“It has been deeply moving to have met survivors of residential schools who, with such courage, have shared their experiences. On behalf of my wife and myself, I want to acknowledge their suffering and to say how much our hearts go out to them and their families.
“All leaders have shared with me the importance of advancing reconciliation in Canada. We must listen to the truth of the lived experiences of Indigenous peoples and we should work to understand better their pain and suffering. We all have a responsibility to listen, understand and act in ways that foster relationships between Indigenous and non-Indigenous peoples in Canada.”
18:45 – Charles, after an iffy start in which he mispronounces “Dene,” says he and Camilla “have again been reminded of everything that makes Canada so special.”
“What connects you all is that when faced with a challenge, you do not run from it,” he says. “You run towards it. And I hope that your actions inspire and challenge others to do the same.”
As he turns to the subject of climate change, there is an acknowledgement of the flooding situation in Hay River.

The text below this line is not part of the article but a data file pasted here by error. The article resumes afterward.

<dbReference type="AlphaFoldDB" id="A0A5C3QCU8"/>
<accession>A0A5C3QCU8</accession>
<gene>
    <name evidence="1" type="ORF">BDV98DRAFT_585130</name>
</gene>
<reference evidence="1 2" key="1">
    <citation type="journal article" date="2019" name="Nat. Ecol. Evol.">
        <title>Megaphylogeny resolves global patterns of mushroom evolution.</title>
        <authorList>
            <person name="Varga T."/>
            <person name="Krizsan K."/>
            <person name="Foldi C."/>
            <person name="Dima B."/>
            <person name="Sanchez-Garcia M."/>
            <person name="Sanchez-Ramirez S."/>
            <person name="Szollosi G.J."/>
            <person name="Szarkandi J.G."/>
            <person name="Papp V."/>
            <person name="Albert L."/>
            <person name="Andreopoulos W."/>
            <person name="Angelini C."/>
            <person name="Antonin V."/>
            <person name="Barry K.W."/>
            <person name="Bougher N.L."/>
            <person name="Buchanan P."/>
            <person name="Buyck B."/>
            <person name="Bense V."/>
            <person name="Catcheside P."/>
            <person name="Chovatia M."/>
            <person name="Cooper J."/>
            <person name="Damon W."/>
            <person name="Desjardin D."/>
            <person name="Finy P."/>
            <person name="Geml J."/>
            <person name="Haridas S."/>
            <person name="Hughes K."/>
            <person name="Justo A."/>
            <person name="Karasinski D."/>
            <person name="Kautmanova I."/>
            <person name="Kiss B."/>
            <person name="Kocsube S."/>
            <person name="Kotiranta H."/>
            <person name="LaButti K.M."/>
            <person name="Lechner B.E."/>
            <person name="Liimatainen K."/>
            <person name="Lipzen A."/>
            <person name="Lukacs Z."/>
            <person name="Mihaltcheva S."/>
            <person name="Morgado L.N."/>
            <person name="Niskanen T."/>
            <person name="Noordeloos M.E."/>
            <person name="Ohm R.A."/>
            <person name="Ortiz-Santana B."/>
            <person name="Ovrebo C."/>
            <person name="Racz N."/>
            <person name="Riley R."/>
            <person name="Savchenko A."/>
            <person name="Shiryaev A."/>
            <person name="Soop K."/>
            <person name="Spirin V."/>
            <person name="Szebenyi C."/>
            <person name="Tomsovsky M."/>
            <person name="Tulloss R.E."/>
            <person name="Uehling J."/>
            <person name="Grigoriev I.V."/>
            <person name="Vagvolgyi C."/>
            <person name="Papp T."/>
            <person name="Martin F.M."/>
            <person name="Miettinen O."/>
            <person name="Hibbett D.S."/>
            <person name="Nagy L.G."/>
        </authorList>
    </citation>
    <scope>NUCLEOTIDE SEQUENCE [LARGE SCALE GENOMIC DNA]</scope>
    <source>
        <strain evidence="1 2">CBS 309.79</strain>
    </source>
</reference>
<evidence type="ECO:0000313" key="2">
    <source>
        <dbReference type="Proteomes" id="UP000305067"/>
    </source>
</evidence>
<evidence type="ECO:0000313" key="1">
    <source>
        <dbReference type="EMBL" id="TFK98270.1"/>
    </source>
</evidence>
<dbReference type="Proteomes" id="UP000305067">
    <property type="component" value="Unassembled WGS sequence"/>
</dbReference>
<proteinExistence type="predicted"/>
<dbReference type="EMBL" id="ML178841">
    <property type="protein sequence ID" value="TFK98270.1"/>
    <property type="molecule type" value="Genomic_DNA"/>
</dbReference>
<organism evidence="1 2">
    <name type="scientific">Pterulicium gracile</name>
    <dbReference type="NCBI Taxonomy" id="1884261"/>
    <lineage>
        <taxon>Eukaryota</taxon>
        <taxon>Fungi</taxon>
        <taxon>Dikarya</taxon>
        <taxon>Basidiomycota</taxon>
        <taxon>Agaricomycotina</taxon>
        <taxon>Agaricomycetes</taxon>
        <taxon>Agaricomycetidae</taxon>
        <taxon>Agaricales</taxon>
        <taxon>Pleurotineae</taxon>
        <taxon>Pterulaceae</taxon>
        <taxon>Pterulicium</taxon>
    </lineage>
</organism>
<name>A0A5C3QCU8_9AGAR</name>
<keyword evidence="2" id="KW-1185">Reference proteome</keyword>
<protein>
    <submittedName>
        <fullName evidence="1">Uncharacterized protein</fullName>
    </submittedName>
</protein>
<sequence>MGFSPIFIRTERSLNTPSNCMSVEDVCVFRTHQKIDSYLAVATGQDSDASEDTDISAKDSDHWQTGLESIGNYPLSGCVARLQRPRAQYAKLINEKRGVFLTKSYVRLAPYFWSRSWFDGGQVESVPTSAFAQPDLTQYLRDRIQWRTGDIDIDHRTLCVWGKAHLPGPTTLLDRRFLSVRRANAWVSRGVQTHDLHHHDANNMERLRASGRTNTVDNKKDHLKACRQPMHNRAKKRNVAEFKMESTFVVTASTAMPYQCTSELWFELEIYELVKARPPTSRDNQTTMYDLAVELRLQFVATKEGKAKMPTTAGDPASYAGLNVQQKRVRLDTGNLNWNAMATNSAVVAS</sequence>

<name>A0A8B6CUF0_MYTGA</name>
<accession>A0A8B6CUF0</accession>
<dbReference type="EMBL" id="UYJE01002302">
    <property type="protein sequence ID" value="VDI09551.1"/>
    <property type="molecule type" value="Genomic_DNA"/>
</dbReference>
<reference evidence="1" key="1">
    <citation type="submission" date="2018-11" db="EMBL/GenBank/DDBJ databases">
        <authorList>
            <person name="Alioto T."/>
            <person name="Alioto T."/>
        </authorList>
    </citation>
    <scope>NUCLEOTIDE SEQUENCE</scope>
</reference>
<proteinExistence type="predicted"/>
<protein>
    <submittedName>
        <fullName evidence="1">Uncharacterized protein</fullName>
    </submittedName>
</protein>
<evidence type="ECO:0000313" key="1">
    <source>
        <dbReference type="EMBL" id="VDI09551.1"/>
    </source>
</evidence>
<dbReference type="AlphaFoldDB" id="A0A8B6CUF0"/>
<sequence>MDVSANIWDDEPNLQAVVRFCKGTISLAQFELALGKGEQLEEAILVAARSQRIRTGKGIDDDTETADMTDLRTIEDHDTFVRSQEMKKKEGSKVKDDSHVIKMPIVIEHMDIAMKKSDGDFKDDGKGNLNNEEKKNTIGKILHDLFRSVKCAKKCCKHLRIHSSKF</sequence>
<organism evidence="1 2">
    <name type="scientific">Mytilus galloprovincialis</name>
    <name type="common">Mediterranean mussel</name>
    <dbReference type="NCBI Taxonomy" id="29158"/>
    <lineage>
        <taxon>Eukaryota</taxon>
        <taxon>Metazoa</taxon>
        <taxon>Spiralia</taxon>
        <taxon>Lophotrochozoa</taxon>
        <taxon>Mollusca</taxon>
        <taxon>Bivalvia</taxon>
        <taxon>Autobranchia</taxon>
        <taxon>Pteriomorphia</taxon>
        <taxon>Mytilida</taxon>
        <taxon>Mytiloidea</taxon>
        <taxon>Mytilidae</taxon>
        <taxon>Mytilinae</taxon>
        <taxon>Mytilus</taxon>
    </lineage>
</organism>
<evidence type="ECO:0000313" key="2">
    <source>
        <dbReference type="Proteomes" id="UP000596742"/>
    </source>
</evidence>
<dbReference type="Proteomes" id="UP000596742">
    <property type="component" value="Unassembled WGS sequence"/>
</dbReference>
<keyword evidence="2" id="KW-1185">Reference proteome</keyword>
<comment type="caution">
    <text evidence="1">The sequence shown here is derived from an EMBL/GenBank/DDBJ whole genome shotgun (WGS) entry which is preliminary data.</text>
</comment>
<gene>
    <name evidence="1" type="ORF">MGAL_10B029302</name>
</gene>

“What I’ve heard and witnessed first-hand of the devastating impact of climate change in the North merely convinces me of a supremely urgent need to take decisive, bold action on behalf of future generations,” Charles says.
“Time is rapidly running out. To succeed we will need to restore our relationship with nature, challenge the status quo, innovate new businesses and financial models, work across borders at scale, and ensure a just, sustainable transition for all.
“I can only say how strongly I would encourage the leadership of the Northwest Territories to address this challenge by working alongside Indigenous knowledge-keepers to restore harmony with nature while also looking at vital, community-scale renewable energy solutions to reduce greenhouse gas emissions, such as biofuels, hydropower, solar and wind.”